A book with lots of images. All of the images are set to "here definitely" (as they must come after the text that introduces them).


The list types (enumerated and bullet) have too much space between them. The reason seems to be because the TeX engine wants to use up as much space on the page as possible, since the next page is essentially a large image that cannot fit on the current page. For example:

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What can be done to keep the text in lists together (even if it means plenty of space at the bottom of the page)?

Other suggestions on tackling the problem are quite welcome.

up vote 16 down vote accepted

As "plenty of space at the bottom of the page" seems to be acceptable to you, try to add \raggedbottom to your preamble (the default for the book class is \flushbottom).

A better solution is not to set every float to "here definitely", but to use \usepackage{flafter}. The flafter package ensures that floats won't be typeset before their in-text reference.

  • 1
    Or just use [!hbp] (i.e. don't allow the t option which could put the image before the relevant text) – Seamus Nov 28 '10 at 14:46
  • The problem with flafter is that the float could be placed on the next page (if it's too big). Will try the other suggestions, thank you. – Dave Jarvis Nov 28 '10 at 16:19

My way of dealing with this situation is the "\itemsep"+length approach:

\item one
\item two
\item three

where "length" can even be a negative value.

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    Awesome! Is there a way to reduce the space before and after the itemization/enumeration? – Jonas Apr 19 '13 at 13:24
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    @LondonRob: The only reason I didn't accept this answer was because it felt like mixing presentation with content. Importing a package was simpler than changing all the itemized lists in the document. Adding \raggedbottom affected all lists using one line of code. – Dave Jarvis Sep 19 '14 at 5:05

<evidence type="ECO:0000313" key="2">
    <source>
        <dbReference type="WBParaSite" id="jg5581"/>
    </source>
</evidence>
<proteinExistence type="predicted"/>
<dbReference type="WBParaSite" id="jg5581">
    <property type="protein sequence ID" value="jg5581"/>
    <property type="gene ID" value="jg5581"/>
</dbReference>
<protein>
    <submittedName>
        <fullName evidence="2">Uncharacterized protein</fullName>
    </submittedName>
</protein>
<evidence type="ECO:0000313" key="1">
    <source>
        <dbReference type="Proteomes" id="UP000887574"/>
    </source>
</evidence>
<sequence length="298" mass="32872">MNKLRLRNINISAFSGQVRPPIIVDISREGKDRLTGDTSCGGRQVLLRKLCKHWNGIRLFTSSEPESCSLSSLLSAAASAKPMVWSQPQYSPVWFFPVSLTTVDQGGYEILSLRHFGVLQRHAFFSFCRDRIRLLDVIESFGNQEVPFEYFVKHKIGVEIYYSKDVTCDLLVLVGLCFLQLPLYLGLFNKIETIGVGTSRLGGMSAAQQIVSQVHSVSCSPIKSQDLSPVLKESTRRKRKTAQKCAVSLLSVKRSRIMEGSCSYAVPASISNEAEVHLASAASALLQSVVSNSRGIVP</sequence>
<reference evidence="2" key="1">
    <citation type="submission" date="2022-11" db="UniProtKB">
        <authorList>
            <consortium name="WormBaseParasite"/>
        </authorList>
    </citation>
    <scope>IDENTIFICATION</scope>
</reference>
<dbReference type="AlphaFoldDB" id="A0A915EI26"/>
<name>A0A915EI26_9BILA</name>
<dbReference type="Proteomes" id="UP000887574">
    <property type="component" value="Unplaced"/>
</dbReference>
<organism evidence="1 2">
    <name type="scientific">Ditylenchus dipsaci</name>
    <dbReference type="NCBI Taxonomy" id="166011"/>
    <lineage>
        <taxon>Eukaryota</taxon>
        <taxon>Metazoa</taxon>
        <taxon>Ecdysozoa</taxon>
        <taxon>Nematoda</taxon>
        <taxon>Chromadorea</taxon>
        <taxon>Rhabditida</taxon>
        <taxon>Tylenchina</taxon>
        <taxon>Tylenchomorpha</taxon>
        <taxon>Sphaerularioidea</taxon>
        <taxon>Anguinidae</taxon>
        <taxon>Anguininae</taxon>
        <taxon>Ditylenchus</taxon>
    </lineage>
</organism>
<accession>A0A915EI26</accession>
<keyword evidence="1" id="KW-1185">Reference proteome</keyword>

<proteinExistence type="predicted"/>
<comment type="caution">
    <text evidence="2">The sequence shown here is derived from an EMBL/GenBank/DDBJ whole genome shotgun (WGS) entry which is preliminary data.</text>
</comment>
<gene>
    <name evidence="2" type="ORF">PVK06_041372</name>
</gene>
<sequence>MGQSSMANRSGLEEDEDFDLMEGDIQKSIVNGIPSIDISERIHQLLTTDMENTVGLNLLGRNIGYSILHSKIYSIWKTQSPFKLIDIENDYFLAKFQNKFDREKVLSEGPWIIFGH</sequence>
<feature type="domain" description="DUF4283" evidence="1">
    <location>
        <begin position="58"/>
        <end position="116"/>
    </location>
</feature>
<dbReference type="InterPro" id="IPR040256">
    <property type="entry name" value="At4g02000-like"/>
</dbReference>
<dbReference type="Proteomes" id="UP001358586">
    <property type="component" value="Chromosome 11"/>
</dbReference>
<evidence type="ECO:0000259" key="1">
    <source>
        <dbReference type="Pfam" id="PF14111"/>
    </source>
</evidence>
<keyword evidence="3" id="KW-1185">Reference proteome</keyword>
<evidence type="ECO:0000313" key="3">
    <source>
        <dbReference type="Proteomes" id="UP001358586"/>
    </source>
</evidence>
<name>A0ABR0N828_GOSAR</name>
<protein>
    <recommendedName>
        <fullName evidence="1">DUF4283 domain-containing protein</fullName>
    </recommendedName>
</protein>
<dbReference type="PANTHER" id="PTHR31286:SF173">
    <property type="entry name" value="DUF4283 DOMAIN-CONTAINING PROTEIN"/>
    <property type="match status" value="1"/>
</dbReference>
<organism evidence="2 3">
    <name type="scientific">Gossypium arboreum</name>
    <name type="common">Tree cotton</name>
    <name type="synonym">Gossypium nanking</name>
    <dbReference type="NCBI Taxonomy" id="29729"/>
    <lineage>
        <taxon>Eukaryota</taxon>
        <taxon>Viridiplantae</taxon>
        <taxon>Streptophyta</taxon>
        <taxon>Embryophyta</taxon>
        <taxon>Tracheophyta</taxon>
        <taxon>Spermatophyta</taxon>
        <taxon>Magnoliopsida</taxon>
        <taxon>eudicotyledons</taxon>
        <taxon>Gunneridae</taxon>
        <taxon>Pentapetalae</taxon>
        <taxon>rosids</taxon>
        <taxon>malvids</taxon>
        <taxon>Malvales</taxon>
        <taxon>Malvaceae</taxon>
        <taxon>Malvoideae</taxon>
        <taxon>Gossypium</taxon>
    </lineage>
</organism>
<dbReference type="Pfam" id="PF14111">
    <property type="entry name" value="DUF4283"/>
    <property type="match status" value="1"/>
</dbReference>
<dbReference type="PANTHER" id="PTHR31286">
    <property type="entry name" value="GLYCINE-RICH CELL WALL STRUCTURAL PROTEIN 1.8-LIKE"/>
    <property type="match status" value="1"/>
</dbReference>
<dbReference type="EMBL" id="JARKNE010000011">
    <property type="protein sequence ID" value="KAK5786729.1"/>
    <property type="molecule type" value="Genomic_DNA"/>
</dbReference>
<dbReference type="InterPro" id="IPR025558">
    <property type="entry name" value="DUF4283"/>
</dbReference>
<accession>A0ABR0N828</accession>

• @DaveJarvis: Yeah, actually this is a good solution, but not quite to the problem in the original post! Accepted answer is better for this particular use case. This answer is better for a more general problem of spacing in lists. – LondonRob Sep 19 '14 at 12:03
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    @ Michael Clerx: for \begin{enumerate} use the very same \itemsep+length approach (this works with any list environment) – Harry Oct 28 '16 at 12:20
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    It's cleaner to add it as a parameter: \begin{itemize}[\itemsep=0em] etc. – abhi divekar Mar 23 '17 at 13:21

"enumitem" package

Using the enumitem package, we can achieve a lot. Not only can we reduce item separation, but also we can reduce list separation:

\documentclass[varwidth=true, border=2pt]{standalone}

    A normal list:
        \item one
        \item two
        \item three

    No item separation:
        \item one
        \item two
        \item three

    No item and no list separation:
        \item one
        \item two
        \item three

output from example

Renew commands manually

Or you could renew the list commands:

\topsep=0pt plus 2pt minus 4pt
\partopsep=0pt plus 1pt minus 1pt
\parsep=0pt plus 1pt

Check also this post on stackoverflow.

  • 1
    good answer. This solution applies to all lists. Using \itemsep0em requires one to add it to each list. So this solution is much easier actually. I am surprised no one up voted it before. – Nasser Aug 9 '14 at 19:25
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    Hi Jonas, I've just been informed that my answer is already covered in yours. Would you like to simply copy my minimal complete example + code in yours? I think my answer is valuable as it shows directly how to use it (and images are nice), but I didn't mean to post a duplicate answer. – Martin Thoma Jan 8 '17 at 6:22

You could try to add a \vfill after your list:


The picture

the ~ is needed because space at the end of the page might won't show.

Another way is to explicitly change the page with \newpage

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